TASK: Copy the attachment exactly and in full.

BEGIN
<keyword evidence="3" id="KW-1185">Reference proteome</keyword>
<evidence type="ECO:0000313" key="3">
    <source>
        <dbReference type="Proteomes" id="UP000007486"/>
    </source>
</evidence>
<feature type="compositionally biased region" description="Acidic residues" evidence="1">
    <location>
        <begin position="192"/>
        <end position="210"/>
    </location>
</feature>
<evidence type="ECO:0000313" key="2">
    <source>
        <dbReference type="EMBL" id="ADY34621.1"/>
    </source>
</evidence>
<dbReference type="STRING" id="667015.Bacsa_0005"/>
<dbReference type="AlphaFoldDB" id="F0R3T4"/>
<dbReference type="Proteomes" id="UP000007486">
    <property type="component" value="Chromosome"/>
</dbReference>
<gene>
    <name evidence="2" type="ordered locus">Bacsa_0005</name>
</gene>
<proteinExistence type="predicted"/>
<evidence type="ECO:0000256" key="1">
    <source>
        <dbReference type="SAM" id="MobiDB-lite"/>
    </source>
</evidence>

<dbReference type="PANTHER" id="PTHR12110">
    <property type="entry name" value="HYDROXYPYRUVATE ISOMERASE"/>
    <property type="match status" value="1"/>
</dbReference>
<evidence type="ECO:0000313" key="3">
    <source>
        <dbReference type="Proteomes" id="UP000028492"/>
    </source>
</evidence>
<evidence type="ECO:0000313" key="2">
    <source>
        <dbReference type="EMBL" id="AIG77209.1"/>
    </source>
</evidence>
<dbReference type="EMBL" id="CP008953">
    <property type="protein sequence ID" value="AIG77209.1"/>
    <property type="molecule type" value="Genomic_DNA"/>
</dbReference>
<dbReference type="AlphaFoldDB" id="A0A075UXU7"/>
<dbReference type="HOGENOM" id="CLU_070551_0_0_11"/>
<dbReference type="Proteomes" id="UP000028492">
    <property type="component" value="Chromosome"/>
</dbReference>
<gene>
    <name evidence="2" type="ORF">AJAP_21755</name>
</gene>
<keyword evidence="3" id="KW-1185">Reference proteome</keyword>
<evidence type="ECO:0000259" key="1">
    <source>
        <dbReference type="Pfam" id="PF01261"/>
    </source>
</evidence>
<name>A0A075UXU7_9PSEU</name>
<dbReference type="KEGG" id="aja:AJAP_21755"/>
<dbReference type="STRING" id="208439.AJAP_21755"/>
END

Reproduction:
<keyword evidence="3" id="KW-1185">Reference proteome</keyword>
<evidence type="ECO:0000313" key="3">
    <source>
        <dbReference type="Proteomes" id="UP000007486"/>
    </source>
</evidence>
<feature type="compositionally biased region" description="Acidic residues" evidence="1">
    <location>
        <begin position="192"/>
        <end position="210"/>
    </location>
</feature>
<evidence type="ECO:0000313" key="2">
    <source>
        <dbReference type="EMBL" id="ADY34621.1"/>
    </source>
</evidence>
<dbReference type="STRING" id="667015.Bacsa_0005"/>
<dbReference type="AlphaFoldDB" id="F0R3T4"/>
<dbReference type="Proteomes" id="UP000007486">
    <property type="component" value="Chromosome"/>
</dbReference>
<gene>
    <name evidence="2" type="ordered locus">Bacsa_0005</name>
</gene>
<proteinExistence type="predicted"/>
<evidence type="ECO:0000256" key="1">
    <source>
        <dbReference type="SAM" id="MobiDB-lite"/>
    </source>
</evidence>

<dbReference type="PANTHER" id="PTHR12110">
    <property type="entry name" value="HYDROXYPYRUVATE ISOMERASE"/>
    <property type="match status" value="1"/>
</dbReference>
<evidence type="ECO:0000313" key="3">
    <source>
        <dbReference type="Proteomes" id="UP000028492"/>
    </source>
</evidence>
<evidence type="ECO:0000313" key="2">
    <source>
        <dbReference type="EMBL" id="AIG77209.1"/>
    </source>
</evidence>
<dbReference type="EMBL" id="CP008953">
    <property type="protein sequence ID" value="AIG77209.1"/>
    <property type="molecule type" value="Genomic_DNA"/>
</dbReference>
<dbReference type="AlphaFoldDB" id="A0A075UXU7"/>
<dbReference type="HOGENOM" id="CLU_070551_0_0_11"/>
<dbReference type="Proteomes" id="UP000028492">
    <property type="component" value="Chromosome"/>
</dbReference>
<gene>
    <name evidence="2" type="ORF">AJAP_21755</name>
</gene>
<keyword evidence="3" id="KW-1185">Reference proteome</keyword>
<evidence type="ECO:0000259" key="1">
    <source>
        <dbReference type="Pfam" id="PF01261"/>
    </source>
</evidence>
<name>A0A075UXU7_9PSEU</name>
<dbReference type="KEGG" id="aja:AJAP_21755"/>
<dbReference type="STRING" id="208439.AJAP_21755"/>